This year, they have rebounded to an elite +19.4 in their first six games, with Tobias Harris, Danny Green, and Seth Curry having successfully replaced the three-man combination of Robert Covington, Dario Saric, and J.J. Redick in 2017–2018 when Simmons and Embiid were a +15.5 together.
Embiid, in particular, looks like an early MVP candidate, as his efficiency has improved across the board, and he has fared well in a more aggressive defensive scheme so far.
So what is the issue? Well, nearly every player on the roster, from Harris to even rookie Tyrese Maxey, has thrived in a more clearly defined role this year. But Simmons remains the odd man out.
Simmons’ per-game numbers (13.5/9.8/7.2) are impressive in their totality, but mostly unimpressive, and this is because, though he is improving the Sixers’ win total when playing with Embiid, he is still relegated to watching his co-star post-up for the most part, limiting his output. And since Rivers is so committed to the Embiid-Simmons pairing, there hasn’t been much time at all for Simmons to lead second units by himself.
For now, Philadelphia is thriving, like they were last year when they started 5–0. But come playoff time, this story has already been told. The fate of the 2017–2018 Sixers was sealed when Robert Covington and J.J. Redick’s three-point efficiency faltered. Who’s to say that between Tobias Harris, Seth Curry, Danny Green, and Shake Milton that two, three, or even all four of them won’t see their production decline in the postseason.
Sixers fans already saw Harris underperform in the second round against the Toronto Raptors in 2019 and the first round against the Boston Celtics last year, proving that against teams with top tier wing defenders, his efficiency falters. Danny Green has already been maligned for underperforming in last year’s playoffs, and Seth Curry has never started a playoff game.
Simmons might have a nearly unlimited ceiling if he develops a jump shot, but at the current moment, he raises Philly’s floor but puts a hard ceiling on their success.
TO ADDRESS THE elephant in the room, yes, the Sixers should trade Simmons for James Harden.
Obviously, the mercurial superstar isn’t without warts — namely, his blasé attitude towards almost everything outside of games themselves, as well as ball-dominant nature.
Yet, statistically, metrics like FiveThirtyEight’s RAPTOR suggest that Philly should be pulling the trigger on a trade as soon as possible. Remember Simmons’ RAPTORS metrics (-0.1 on offense, +2.4 on defense)? Well, Harden registered a +8.5 on offense and a +2.0 on defense, nearly mirroring Simmons’ defensive impact while having an exponentially greater offensive impact.
While these metrics don’t take into account factors such as matchups (Simmons takes on the toughest matchups in the league every night), or concepts like positional versatility, but they certainly indicate that the Sixers’ title hopes would go from very slim to very possible if they traded for Harden.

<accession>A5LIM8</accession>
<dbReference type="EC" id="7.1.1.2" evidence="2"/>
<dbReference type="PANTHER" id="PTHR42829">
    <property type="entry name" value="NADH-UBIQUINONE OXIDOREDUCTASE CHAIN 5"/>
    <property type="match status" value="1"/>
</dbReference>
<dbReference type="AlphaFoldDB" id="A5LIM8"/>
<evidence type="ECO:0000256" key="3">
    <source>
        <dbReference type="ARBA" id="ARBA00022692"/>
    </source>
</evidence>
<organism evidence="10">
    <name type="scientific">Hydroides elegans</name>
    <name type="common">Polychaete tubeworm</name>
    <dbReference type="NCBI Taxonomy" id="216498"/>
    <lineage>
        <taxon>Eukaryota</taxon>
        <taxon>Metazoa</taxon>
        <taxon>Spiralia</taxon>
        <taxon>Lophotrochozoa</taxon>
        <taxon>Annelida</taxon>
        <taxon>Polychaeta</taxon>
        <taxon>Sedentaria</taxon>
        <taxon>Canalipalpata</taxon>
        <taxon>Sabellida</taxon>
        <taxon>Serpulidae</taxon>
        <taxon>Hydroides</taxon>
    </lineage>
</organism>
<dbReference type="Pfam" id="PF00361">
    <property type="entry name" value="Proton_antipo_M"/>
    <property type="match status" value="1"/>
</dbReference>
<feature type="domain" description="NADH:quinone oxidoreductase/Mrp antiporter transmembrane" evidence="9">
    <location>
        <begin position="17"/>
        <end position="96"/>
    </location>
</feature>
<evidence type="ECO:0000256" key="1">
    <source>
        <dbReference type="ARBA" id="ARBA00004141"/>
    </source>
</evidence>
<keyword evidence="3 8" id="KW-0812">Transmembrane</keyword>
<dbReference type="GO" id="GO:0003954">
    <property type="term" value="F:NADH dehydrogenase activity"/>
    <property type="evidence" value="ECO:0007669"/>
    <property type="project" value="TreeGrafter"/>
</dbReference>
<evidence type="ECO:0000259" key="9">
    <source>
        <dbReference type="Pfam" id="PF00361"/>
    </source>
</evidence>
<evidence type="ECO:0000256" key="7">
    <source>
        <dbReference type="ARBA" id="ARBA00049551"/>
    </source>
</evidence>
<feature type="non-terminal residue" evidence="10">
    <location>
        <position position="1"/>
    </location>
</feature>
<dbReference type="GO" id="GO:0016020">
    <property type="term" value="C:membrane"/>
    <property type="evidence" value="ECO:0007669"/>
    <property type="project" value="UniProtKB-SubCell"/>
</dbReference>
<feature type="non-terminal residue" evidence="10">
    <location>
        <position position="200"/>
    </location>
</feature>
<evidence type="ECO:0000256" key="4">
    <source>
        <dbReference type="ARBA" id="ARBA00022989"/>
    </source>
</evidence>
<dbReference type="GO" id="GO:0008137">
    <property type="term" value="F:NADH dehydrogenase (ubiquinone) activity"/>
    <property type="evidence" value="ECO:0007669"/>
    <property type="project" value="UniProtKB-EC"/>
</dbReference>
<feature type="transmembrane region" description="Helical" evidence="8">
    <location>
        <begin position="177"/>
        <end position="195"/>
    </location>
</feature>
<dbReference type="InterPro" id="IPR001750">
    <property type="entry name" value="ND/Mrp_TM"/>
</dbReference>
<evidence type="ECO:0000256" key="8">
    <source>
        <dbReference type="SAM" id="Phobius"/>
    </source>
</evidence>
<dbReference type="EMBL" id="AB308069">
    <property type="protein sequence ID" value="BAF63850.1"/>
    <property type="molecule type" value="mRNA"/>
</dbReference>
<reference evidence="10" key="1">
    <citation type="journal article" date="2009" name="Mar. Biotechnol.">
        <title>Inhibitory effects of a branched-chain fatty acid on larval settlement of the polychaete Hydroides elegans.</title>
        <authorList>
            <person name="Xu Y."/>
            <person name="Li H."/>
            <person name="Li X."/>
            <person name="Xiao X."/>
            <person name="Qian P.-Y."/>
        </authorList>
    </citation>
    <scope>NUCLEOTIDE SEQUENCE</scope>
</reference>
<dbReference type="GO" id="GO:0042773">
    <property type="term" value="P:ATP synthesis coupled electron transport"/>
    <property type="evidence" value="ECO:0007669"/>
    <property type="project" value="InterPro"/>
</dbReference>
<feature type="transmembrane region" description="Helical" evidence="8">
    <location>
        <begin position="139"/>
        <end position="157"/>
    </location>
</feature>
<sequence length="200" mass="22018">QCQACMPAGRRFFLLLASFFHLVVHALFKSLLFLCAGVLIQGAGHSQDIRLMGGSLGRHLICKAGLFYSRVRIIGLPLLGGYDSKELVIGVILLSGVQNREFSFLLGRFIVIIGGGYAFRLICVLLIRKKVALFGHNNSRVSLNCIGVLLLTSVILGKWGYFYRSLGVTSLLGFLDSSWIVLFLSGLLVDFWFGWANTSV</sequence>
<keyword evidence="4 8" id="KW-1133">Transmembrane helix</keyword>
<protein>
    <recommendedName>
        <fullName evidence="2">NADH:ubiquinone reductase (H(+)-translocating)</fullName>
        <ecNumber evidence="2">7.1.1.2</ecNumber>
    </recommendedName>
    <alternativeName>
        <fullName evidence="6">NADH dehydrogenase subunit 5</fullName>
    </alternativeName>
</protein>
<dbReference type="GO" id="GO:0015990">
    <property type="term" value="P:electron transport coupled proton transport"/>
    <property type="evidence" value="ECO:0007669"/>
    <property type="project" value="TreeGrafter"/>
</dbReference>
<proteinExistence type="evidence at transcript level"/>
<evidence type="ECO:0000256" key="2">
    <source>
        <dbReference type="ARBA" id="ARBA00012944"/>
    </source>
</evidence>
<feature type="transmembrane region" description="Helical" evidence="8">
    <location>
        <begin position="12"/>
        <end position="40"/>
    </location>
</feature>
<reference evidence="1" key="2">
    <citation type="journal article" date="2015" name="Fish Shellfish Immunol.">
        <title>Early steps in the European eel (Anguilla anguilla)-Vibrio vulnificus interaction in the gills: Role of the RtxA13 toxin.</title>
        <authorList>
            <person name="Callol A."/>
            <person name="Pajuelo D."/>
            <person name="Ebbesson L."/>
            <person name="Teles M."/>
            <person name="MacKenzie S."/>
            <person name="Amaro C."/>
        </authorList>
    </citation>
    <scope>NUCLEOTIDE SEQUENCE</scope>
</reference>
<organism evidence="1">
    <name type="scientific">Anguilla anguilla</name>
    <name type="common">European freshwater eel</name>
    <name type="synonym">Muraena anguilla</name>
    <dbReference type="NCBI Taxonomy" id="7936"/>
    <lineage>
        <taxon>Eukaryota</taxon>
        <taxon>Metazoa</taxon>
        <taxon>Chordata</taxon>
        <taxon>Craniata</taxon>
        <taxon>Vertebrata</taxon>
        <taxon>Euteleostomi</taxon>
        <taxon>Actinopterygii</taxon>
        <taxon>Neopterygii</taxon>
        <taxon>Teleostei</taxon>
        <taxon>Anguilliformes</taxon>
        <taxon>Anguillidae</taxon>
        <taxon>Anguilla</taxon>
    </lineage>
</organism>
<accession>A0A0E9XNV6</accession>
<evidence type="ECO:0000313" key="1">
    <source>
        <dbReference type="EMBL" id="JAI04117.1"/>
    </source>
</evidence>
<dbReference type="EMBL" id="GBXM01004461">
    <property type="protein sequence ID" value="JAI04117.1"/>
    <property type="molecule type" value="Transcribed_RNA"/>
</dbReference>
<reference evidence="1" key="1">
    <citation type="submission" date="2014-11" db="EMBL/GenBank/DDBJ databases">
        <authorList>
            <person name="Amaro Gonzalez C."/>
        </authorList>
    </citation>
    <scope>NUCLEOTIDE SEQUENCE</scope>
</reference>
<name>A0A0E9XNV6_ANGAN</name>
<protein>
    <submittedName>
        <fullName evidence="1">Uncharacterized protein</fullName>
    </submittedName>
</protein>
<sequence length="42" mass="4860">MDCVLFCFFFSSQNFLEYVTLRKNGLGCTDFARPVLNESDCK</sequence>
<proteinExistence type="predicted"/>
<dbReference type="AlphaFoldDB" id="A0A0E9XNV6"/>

The Harden and Embiid pairing would certainly challenge the Kyrie Irving and Kevin Durant duo in Brooklyn; given Embiid’s success with Jimmy Butler, a reluctant three-point shooter but a strong playmaker and volume scorer, adding Harden should vastly improve this Philly team.
But going back to Simmons and his dilemma, this scenario doesn’t have to be the case. Harden will likely be better than Ben for the remainder of his contract, but after that, he is a flight risk to leave, and there is no guarantee that he will be better than Simmons in 3–4 years.
Yet, in 3–4 years, even Simmons is in his supposed physical prime, Embiid will be nearing 30 years old, a dreaded mark for a player with such an extensive injury history.
If the appeal of Simmons over Harden is truly that he can be a franchise cornerstone for up to the next five years, that simply isn’t good enough. Everything points to Embiid, at 26, being talented enough to be the cornerstone of a championship team, and given the salary cap situation of Philly, they should be pushing in their chips to win a title sooner than later.
Of course, over the next month, if Simmons begins to live up to more of his amazing potential as a star, then this conversation can be revisited, and therein lies the paradox of Ben Simmons.
Only time will tell what Daryl Morey, Doc Rivers, and the Sixers choose to do, but based on Morey’s intentions, Simmons seems in control of his destiny: either improve to the point where he can be a star come playoff time, or be traded for James Harden, a superstar who has proven he can be a #1 option on a title-contending team throughout his career.